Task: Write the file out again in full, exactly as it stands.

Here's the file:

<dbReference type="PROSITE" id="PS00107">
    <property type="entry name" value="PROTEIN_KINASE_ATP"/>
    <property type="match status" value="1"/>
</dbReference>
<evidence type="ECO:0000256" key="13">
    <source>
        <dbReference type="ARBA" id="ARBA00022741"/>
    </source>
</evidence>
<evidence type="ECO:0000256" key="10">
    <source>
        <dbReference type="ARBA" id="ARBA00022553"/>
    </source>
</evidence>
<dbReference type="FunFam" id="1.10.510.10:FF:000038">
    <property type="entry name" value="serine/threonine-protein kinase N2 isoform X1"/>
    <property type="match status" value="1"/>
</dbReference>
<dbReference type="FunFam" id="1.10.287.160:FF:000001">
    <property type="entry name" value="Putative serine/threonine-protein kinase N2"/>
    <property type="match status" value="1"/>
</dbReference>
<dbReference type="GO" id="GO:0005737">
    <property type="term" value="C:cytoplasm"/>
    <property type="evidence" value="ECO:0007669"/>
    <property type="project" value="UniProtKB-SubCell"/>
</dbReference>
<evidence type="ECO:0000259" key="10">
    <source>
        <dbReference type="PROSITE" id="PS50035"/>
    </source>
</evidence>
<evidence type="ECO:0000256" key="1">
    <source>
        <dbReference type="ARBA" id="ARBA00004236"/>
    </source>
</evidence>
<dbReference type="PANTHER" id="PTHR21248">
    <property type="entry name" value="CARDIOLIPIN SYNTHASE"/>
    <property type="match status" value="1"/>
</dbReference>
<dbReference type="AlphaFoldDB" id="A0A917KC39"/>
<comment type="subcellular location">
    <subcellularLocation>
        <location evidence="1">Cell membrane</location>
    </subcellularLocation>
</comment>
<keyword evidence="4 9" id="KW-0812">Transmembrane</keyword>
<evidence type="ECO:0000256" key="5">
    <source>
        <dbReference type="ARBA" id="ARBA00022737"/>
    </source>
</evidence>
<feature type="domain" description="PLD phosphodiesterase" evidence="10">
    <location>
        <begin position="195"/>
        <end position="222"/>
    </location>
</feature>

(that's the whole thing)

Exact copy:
<dbReference type="PROSITE" id="PS00107">
    <property type="entry name" value="PROTEIN_KINASE_ATP"/>
    <property type="match status" value="1"/>
</dbReference>
<evidence type="ECO:0000256" key="13">
    <source>
        <dbReference type="ARBA" id="ARBA00022741"/>
    </source>
</evidence>
<evidence type="ECO:0000256" key="10">
    <source>
        <dbReference type="ARBA" id="ARBA00022553"/>
    </source>
</evidence>
<dbReference type="FunFam" id="1.10.510.10:FF:000038">
    <property type="entry name" value="serine/threonine-protein kinase N2 isoform X1"/>
    <property type="match status" value="1"/>
</dbReference>
<dbReference type="FunFam" id="1.10.287.160:FF:000001">
    <property type="entry name" value="Putative serine/threonine-protein kinase N2"/>
    <property type="match status" value="1"/>
</dbReference>
<dbReference type="GO" id="GO:0005737">
    <property type="term" value="C:cytoplasm"/>
    <property type="evidence" value="ECO:0007669"/>
    <property type="project" value="UniProtKB-SubCell"/>
</dbReference>
<evidence type="ECO:0000259" key="10">
    <source>
        <dbReference type="PROSITE" id="PS50035"/>
    </source>
</evidence>
<evidence type="ECO:0000256" key="1">
    <source>
        <dbReference type="ARBA" id="ARBA00004236"/>
    </source>
</evidence>
<dbReference type="PANTHER" id="PTHR21248">
    <property type="entry name" value="CARDIOLIPIN SYNTHASE"/>
    <property type="match status" value="1"/>
</dbReference>
<dbReference type="AlphaFoldDB" id="A0A917KC39"/>
<comment type="subcellular location">
    <subcellularLocation>
        <location evidence="1">Cell membrane</location>
    </subcellularLocation>
</comment>
<keyword evidence="4 9" id="KW-0812">Transmembrane</keyword>
<evidence type="ECO:0000256" key="5">
    <source>
        <dbReference type="ARBA" id="ARBA00022737"/>
    </source>
</evidence>
<feature type="domain" description="PLD phosphodiesterase" evidence="10">
    <location>
        <begin position="195"/>
        <end position="222"/>
    </location>
</feature>